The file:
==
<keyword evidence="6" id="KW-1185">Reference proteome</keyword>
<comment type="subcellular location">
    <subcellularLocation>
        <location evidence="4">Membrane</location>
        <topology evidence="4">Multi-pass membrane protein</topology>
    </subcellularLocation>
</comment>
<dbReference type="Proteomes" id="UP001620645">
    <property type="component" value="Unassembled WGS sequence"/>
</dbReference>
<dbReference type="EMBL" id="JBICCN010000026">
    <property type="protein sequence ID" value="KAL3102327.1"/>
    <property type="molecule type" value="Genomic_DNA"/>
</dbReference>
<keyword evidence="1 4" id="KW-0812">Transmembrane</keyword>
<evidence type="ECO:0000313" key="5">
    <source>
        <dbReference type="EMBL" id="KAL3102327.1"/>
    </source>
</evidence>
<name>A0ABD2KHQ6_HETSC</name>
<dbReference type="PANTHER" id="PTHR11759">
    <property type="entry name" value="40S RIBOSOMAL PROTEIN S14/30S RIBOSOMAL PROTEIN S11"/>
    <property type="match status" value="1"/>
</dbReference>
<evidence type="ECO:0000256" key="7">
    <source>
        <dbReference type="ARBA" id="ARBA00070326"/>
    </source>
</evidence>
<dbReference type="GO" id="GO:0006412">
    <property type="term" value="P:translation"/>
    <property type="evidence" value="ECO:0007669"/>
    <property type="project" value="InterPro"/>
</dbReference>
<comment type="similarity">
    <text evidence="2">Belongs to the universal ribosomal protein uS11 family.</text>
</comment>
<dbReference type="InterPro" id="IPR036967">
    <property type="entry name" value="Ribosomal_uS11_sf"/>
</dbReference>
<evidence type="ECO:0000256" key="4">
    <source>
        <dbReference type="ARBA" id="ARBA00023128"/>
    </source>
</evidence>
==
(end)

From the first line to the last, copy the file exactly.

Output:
<keyword evidence="6" id="KW-1185">Reference proteome</keyword>
<comment type="subcellular location">
    <subcellularLocation>
        <location evidence="4">Membrane</location>
        <topology evidence="4">Multi-pass membrane protein</topology>
    </subcellularLocation>
</comment>
<dbReference type="Proteomes" id="UP001620645">
    <property type="component" value="Unassembled WGS sequence"/>
</dbReference>
<dbReference type="EMBL" id="JBICCN010000026">
    <property type="protein sequence ID" value="KAL3102327.1"/>
    <property type="molecule type" value="Genomic_DNA"/>
</dbReference>
<keyword evidence="1 4" id="KW-0812">Transmembrane</keyword>
<evidence type="ECO:0000313" key="5">
    <source>
        <dbReference type="EMBL" id="KAL3102327.1"/>
    </source>
</evidence>
<name>A0ABD2KHQ6_HETSC</name>
<dbReference type="PANTHER" id="PTHR11759">
    <property type="entry name" value="40S RIBOSOMAL PROTEIN S14/30S RIBOSOMAL PROTEIN S11"/>
    <property type="match status" value="1"/>
</dbReference>
<evidence type="ECO:0000256" key="7">
    <source>
        <dbReference type="ARBA" id="ARBA00070326"/>
    </source>
</evidence>
<dbReference type="GO" id="GO:0006412">
    <property type="term" value="P:translation"/>
    <property type="evidence" value="ECO:0007669"/>
    <property type="project" value="InterPro"/>
</dbReference>
<comment type="similarity">
    <text evidence="2">Belongs to the universal ribosomal protein uS11 family.</text>
</comment>
<dbReference type="InterPro" id="IPR036967">
    <property type="entry name" value="Ribosomal_uS11_sf"/>
</dbReference>
<evidence type="ECO:0000256" key="4">
    <source>
        <dbReference type="ARBA" id="ARBA00023128"/>
    </source>
</evidence>